By Jacobsville (Barb) on Tuesday, September 8, 2009 - 06:15 pm:

I did a bit of research on the Mulberry Tree and found the following:

Species: White Mulberry (Morus alba L.), Black Mulberry (M. nigra L.), American Mulberry, Red Mulberry (M. rubra L.). Hybrid forms exist between Morus alba and M. rubra.

Related Species: Korean Mulberry (Morus australis), Himalayan Mulberry (M. laevigata).

Distant Affinity: Breadfruit (Artocarpus altilis), Jackfruit (A. heterophyllus), Fig (Ficus spp.), Che (Cudrania tricuspidata), African Breadfruit (Treculia african).

Origin: The white mulberry is native to eastern and central China. It became naturalized in Europe centuries ago. The tree was introduced into America for silkworm culture in early colonial times and naturalized and hybridized with the native red mulberry. The red or American mulberry is native to eastern United States from Massachusetts to Kansas and down to the Gulf coast. The black mulberry is native to western Asia and has been grown for its fruits in Europe since before Roman times.

Adaptation: The white mulberry, and to a lesser extent the red mulberry, are quite tolerant of drought, pollution and poor soil. The white mulberry is considered a weed tree in many parts of the country including urban areas. The black mulberry is more fastidious, faring less well in cold climates or areas with humid summers. The white mulberry is the most cold-hardy of the three species, although this varies from one clone to another. Some are damaged at 25 F, while others are unfazed at -25 F. Red mulberries are hardy to sub-zero temperatures. The black mulberry is the least cold-hardy of the three, although again cold tolerance seems to depend on the clone. In general it is limited to USDA Hardiness Zone 7 (0 to 10 F average minimum) or warmer. They have been planted only to a limited extent in America, mostly on the Pacific Coast. The mulberry makes a good town tree which will grow well in a tub.

By Donna (Donna) on Tuesday, September 8, 2009 - 08:05 pm:

That chipmunk pic is DARLING! It's now my screen saver!

Is a mulberry like or the same as, a sugar plum?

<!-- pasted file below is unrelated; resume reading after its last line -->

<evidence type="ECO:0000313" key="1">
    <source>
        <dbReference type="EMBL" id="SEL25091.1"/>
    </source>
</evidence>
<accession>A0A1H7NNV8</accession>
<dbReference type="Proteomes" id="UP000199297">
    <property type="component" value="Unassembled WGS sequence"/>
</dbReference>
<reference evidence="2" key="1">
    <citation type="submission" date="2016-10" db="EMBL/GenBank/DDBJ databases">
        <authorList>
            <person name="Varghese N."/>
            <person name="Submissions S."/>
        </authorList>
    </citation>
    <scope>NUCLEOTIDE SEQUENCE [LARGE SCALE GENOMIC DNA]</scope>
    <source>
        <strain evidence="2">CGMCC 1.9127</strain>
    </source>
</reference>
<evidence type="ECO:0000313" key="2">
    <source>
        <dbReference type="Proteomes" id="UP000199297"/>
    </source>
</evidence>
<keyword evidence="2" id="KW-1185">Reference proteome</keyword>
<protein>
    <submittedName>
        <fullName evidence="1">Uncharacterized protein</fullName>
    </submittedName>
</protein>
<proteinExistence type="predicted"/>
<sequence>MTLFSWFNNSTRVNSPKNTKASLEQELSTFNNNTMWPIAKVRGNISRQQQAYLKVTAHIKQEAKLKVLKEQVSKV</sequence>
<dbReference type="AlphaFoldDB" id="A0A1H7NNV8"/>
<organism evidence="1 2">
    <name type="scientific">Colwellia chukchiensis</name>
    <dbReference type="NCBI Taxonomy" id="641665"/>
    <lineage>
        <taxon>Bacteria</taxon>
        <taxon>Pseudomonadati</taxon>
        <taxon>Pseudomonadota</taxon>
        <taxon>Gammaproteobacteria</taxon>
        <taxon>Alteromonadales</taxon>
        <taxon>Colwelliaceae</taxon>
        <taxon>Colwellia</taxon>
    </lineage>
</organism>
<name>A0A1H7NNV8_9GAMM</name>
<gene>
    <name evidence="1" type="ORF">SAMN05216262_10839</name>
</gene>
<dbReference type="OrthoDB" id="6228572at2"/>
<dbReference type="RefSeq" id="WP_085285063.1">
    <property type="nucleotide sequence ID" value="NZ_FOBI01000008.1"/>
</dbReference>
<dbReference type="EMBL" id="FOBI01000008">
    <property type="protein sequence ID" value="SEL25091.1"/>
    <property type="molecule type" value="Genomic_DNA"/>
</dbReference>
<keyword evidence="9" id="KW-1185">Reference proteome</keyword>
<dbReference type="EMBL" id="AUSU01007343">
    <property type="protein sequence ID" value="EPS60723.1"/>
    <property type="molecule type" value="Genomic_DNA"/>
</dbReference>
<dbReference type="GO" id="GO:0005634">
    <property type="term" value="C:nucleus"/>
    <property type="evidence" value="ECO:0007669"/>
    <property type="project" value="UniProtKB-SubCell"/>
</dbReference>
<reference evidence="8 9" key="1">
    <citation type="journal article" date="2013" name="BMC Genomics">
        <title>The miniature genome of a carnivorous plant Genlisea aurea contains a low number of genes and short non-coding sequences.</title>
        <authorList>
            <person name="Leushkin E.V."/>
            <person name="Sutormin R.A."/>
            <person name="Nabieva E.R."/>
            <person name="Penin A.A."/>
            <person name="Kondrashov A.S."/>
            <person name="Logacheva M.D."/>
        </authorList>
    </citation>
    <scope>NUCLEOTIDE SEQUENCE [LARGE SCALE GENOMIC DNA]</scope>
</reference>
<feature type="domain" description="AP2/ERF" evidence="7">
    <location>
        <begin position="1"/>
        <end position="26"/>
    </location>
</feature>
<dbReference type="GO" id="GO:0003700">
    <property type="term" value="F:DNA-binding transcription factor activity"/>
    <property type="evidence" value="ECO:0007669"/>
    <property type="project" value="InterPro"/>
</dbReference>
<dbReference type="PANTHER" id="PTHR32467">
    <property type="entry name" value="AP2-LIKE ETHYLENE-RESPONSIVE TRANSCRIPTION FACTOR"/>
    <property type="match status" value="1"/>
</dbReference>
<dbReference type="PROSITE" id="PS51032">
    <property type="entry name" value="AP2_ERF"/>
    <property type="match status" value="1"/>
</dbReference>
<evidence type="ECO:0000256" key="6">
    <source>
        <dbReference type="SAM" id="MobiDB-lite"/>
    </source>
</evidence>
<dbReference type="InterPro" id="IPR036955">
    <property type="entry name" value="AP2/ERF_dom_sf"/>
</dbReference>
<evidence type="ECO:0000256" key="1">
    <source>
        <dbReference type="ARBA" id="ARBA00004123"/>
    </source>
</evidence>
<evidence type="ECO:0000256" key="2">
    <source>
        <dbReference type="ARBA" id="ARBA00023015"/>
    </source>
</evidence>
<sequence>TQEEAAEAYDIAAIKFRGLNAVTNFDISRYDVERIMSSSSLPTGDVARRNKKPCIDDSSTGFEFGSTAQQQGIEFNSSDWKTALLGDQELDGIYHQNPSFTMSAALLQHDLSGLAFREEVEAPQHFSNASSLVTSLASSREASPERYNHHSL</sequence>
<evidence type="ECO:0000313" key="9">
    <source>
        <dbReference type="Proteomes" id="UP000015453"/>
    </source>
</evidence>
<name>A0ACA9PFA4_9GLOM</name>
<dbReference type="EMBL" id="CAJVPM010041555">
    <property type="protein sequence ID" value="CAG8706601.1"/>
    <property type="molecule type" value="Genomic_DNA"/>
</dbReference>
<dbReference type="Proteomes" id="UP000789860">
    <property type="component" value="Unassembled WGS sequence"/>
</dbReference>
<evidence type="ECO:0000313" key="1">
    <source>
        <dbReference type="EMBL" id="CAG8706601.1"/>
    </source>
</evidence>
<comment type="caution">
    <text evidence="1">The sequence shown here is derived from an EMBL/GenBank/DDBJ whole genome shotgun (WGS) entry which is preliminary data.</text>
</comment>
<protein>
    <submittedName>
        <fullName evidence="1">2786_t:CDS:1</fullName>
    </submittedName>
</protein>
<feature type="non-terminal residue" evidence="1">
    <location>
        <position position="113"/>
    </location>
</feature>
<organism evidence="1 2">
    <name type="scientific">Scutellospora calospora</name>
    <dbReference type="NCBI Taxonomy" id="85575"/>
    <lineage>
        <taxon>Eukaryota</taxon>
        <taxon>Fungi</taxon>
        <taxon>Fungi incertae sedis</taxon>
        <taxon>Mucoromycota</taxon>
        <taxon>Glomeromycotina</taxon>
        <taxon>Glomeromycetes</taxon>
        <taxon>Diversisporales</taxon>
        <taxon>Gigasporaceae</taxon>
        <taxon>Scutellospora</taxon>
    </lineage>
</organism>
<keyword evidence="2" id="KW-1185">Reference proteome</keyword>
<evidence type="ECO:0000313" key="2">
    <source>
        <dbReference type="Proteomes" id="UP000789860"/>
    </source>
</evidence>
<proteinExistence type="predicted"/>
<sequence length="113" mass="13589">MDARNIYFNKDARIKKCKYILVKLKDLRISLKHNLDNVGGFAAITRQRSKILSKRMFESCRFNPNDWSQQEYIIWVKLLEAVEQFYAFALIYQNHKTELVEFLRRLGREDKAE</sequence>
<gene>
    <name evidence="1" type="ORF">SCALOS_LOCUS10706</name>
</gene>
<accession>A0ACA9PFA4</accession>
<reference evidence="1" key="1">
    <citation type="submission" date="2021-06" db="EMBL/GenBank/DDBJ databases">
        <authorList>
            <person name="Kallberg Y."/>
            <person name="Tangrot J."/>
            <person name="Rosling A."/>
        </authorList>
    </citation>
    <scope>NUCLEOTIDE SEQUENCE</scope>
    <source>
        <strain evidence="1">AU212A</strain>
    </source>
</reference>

By Just me (Jaby) on Tuesday, September 8, 2009 - 09:43 pm:

The first photo today has got to be one of the most adorable ever.

By Cindy Pihlaja Russell (Gone2long) on Tuesday, September 8, 2009 - 10:04 pm:

One of my kids used to call chipmunks "chickmunks." They are darn cute.

By Cindy Pihlaja Russell (Gone2long) on Tuesday, September 8, 2009 - 10:06 pm:

I've lived at a house down here in Lansing that had two very large mulberry trees. They are very messy.

By Deb S. (Usedtobeayooper) on Wednesday, September 9, 2009 - 09:09 am:

Our neighbors have a mulberry tree that they don't make use of. Fortunately they let me collect the harvest. Mulberries make some of the best jelly I've eaten.
Mr. Deb

By Russell E. Emmons (Russemmons) on Thursday, September 10, 2009 - 03:07 am:

Helen: Mulberrys have a unique tangy taste. Not as "sweet" as other berrys, and not like Thimbleberrys, more like blackberrys. Though I enjoy Mulberrys and the jelly, my favorites are still Red Raspberrys and Blueberrys!
Barb: Thanks for the info! I guess our trees are the standard "Red Mulberry"
Messy in that if the berrys are not picked or eaten by birds, tend to accumulate on the ground and "purple" splotches are found on cars rather then "white"! Rains wash all this away. The wood is golden orange and an excellent firewood. Back in 1994 down at this end of the state we had minus 23 degrees and our old big "grandma" tree suffered and almost succumbed to that but is fine now. The trees easily sprout new ones and for this reason are often found growing under power, phone lines from birds perching on the wires!

By 4WDGreg (4wdgreg) on Sunday, September 13, 2009 - 08:57 pm:

I just discovered that I have a red mulberry tree (bush?) in my back yard this year! I didn't collect much of the fruit but I tried some of the berries. They look like blackberries, but taste more like grapes and seem to have a texture more like grapes too. It wasn't exactly a great tasting berry, but with some sugar i'm sure they'd make excellent jams and pies!